19 May 2007 04:28

SOMALIA WATCH

 
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  • [SW Column] ( Samtalis Hussein Haille ) Ending the conflict in the Somali inhabited territories of Horn of Africa  :Posted on 24 Aug 2002

Opinions expressed in this column are those of the contributors and not necessarily those of SW.


Ending the conflict in the Somali inhabited territories of Horn of Africa

Samtalis Hussein Haille -  hail0029@umn.edu

 

Dear Friends I would like to share with you some of my thoughts with regard to the following questions: what can we do to contribute to the process aimed at ending the conflict in the Somali inhabited territories of Horn of Africa, this includes Somali west and former Republic of Somalia. Your response to this thought is highly appreciated; however, for our thought to be fruitful it is necessary that you put some thought in to your response so that we may develop collectively.

Emotion based arguments are not progressive that is they hinder our tendencies to grow and achieve perfection, so, it is therefore a matter of necessity, that you suppress your feelings, and think about the subject of interest in profound way, in doing so, all of us will benefit, by consuming the product of our thoughts.

     To better answer this question I must classify people to different classes and groups, I would start with bourgeoisie, that is the educated masses, education here is not limited to the academy but it includes acquired knowledge through experience or accumulated wisdom.  Bourgeoisie here is not meant in the classical Marxist sense, but it symbolizes only the metropolitan character of this class compared to other groups in the country such as Camel herders, (Geel jirayaal) or peasants (Beeralay). Striking feature that captures the eye of the casual observer with regard to bourgeoisie compared to other classes is the opportunities that  are available to them( such as education, chance to make money, or the information that they can potentially access for personal consumption) as well as the environment they find themselves.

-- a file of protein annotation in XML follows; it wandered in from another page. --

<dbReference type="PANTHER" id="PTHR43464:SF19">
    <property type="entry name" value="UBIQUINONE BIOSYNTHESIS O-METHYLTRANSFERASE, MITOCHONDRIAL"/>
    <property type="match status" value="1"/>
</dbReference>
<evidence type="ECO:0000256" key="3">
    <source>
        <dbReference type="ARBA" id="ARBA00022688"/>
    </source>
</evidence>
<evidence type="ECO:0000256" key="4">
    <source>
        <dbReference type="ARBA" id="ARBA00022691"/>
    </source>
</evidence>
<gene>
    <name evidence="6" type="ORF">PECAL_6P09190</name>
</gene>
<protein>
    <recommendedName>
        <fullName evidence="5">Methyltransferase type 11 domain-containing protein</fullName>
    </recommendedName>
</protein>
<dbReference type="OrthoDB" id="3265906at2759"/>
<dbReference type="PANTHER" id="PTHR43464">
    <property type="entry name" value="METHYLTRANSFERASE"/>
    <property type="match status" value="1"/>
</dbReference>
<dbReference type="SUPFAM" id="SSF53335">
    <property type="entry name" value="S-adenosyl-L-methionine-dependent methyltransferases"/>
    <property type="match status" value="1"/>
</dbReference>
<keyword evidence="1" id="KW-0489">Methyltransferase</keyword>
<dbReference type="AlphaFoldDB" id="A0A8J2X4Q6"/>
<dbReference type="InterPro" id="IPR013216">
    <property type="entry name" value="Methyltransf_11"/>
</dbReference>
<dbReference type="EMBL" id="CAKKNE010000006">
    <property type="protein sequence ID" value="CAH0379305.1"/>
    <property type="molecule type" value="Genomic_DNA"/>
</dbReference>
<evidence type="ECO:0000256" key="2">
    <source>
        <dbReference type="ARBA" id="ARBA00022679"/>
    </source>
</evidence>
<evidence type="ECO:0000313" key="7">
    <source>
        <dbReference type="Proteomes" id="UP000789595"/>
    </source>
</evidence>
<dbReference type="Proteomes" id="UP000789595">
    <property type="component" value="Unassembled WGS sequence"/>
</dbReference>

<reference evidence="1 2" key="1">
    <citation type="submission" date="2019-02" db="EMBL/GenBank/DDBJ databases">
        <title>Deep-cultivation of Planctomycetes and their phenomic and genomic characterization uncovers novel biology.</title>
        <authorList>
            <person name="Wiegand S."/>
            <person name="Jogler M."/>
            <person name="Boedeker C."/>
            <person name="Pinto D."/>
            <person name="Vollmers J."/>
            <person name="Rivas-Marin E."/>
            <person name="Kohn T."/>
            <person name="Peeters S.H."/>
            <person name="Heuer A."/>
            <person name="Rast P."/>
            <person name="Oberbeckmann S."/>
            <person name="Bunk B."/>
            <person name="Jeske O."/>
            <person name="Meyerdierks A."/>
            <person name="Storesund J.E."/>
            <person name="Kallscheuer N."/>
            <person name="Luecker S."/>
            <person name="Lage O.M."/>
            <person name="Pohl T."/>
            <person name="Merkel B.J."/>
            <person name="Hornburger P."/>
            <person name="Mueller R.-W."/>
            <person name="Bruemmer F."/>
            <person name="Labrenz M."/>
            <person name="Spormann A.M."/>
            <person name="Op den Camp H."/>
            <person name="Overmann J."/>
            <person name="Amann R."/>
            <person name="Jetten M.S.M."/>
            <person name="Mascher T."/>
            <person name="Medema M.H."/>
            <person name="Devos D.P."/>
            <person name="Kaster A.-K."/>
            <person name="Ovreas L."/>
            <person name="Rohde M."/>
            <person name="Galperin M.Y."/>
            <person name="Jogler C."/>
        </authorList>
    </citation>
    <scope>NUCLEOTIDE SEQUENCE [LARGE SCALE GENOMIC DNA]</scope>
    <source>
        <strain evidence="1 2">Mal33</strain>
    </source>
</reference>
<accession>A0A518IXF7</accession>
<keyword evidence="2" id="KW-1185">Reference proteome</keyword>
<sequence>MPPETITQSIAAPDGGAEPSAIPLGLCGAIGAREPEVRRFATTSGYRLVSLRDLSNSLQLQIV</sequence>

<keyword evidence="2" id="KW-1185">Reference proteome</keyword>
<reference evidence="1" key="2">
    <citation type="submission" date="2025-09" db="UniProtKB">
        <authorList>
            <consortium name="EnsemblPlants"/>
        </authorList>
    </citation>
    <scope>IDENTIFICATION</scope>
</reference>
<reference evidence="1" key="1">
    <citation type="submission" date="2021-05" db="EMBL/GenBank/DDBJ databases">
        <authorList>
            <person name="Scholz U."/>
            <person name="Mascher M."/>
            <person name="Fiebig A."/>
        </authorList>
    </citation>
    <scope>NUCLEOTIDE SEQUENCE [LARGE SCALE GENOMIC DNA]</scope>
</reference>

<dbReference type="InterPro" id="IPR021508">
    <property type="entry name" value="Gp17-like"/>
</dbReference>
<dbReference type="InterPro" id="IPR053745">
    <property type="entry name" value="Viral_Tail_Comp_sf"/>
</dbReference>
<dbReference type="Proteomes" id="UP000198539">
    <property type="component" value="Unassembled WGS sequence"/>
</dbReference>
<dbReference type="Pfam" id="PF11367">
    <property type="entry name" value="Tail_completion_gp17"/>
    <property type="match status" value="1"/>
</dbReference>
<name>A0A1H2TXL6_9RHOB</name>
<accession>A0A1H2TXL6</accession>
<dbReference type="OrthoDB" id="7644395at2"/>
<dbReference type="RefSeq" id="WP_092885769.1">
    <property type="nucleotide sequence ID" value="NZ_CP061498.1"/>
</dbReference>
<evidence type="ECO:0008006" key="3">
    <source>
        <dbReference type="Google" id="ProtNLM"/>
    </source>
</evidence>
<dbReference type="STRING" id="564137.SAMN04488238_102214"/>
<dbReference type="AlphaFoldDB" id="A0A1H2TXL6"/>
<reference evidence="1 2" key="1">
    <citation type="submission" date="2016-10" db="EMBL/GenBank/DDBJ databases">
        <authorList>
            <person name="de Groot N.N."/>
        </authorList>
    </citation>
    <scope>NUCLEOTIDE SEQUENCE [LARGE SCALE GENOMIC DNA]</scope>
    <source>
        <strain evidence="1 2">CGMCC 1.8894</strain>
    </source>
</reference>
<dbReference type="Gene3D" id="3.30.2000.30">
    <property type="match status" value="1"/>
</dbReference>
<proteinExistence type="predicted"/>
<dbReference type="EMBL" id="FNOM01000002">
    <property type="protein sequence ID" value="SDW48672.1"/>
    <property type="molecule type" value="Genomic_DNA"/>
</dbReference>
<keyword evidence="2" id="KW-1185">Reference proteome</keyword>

In the history of mankind bourgeoisie has always been the agent of change and progress, however, the role taken by this class in different countries and the realties that they have produced shows some remarkable variation. What makes certain bourgeoisie class more successful than others and what are the primary preconditions that are necessary for this class to lead the society in to better life in light of complex socioeconomic and political structure of the world would be subject of our meditation.

To answer this question we need to study the specific features of the country under the scrutiny, given the relative success or the failure of this class (bourgeoisie) generally determines the socioeconomic and political destiny of the entire state, it will be noble cause for us to delve in to the annals of history to better comprehend the basic structures of the socioeconomic and political discourse of Somali society. To achieve this end we will study the history of the region. 

History  

There is historical evidence from reliable sources to suggest that the Somali inhibited territory of horn of Africa was land of civilization, which was populated since pre historic times. Starting from the Puntite kingdom which flourished before the Common Era to Muslim sultanates that dominated the Somali peninsula and adjacent Muslim states for the last millennia. These city-states had produced tremendous wealth due to their commercial ties with the outside world particularly Arabian Peninsula, India and other Eastern societies.

We were informed by both writings left by the ancient Egyptians particularly those in the temple of Dayr-el-Bahari on the west bank of the Nile,  and the Perpilus of the Erythrean sea that Puntites during ancient times and Berbers  (a name applied o the people and the land inhibited by modern Somalis) during the Time of Christ have used their own bouts to transport commercial goods to Arabia, Egypt and possibly to the far East,to suggest that no coastal cities flourished Pre-Islamic Horn of Africa is essentially ethnocentric and biased reconstruction of history to the least.